- The Boards issue Land Use Permits for these activities with terms of up to 5 years after a rigorous application process.
- Reasons to ask for multiple extensions to Land Use Permits could include a downturn in the markets, financing challenges, unforeseen delays, and most recently, the inability for companies to access their projects due to COVID-19 travel restrictions.
- Once a Land Use Permit expires, it must be renewed to continue operations.
- The MVLWB treats renewals the same as a new permit application and requires the proponent to start the process essentially from the beginning. This is a costly and lengthy process with uncertain outcomes and is typically redundant for projects where the scope has not changed from the initial permit approval.
- A process began in late 2019 for public and Indigenous governments, agencies, Boards, and industry to find ways to make improvements to the NWT’s regulatory environment. The process is ongoing.
- The Chamber of Mines continues its efforts to recommend improvements that would encourage resource companies to invest and work in the NWT, and in so doing, revitalize mineral exploration and mining that also provide many significant benefits to communities, residents, businesses and governments.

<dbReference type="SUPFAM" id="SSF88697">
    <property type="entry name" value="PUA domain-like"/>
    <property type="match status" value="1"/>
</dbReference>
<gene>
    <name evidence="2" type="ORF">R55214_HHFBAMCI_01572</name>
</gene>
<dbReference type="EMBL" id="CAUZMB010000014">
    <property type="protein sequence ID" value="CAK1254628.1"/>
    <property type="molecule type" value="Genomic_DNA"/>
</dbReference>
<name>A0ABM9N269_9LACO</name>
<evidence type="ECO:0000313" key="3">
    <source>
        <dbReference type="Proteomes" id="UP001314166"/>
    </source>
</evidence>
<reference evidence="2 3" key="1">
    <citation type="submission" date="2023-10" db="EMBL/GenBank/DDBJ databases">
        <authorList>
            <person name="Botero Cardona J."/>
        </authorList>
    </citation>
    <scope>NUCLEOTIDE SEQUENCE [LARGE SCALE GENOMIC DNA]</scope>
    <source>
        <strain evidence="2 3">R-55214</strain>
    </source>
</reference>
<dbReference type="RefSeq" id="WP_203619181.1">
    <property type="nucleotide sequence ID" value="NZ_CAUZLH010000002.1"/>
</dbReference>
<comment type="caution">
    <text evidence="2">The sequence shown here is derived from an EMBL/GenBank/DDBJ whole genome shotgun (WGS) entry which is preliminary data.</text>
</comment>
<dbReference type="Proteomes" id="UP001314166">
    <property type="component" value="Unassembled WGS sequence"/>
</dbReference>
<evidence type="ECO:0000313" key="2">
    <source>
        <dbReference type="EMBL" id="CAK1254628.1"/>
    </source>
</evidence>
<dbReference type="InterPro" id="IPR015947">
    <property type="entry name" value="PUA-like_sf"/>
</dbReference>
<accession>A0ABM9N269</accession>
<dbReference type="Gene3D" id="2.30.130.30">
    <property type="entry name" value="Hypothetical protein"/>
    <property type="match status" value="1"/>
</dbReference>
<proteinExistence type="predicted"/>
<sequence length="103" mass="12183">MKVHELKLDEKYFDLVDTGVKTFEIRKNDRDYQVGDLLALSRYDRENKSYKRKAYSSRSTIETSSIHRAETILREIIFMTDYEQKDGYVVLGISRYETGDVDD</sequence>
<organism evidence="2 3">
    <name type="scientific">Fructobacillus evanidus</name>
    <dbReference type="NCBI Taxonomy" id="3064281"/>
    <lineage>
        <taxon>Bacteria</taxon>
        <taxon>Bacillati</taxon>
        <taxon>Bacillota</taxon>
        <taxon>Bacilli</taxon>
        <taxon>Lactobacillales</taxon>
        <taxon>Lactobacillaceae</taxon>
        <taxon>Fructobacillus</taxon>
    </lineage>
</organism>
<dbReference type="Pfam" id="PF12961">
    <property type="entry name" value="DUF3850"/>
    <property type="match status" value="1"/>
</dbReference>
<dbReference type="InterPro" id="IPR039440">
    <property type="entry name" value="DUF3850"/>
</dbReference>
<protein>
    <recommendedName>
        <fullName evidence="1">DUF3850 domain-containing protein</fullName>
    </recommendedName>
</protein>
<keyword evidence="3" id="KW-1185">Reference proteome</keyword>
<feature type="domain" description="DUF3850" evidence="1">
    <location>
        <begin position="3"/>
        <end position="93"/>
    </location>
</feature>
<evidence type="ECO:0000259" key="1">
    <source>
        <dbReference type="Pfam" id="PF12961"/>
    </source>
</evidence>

Important NWT Mineral Industry Economic Indicators
- CBC reports NWT productivity declines while other territories surge: Amid a historic national rise in labour force productivity, the Northwest Territories is alone among jurisdictions in Canada in seeing a significant decline. Productivity drop attributed to ‘considerable scaling back’ in mining industry. (Statistics Canada)
- Alberta's GDP plummeted most of all provinces in 2020, while N.W.T. hit hardest in country: GDP declined 10.4% in the Northwest Territories in 2020. Goods-producing industries decreased 15.6% and services-producing industries dropped 8.3%. Diamond mining fell 30.3%, in part because of the Ekati mine's suspension of production text (Statistics Canada)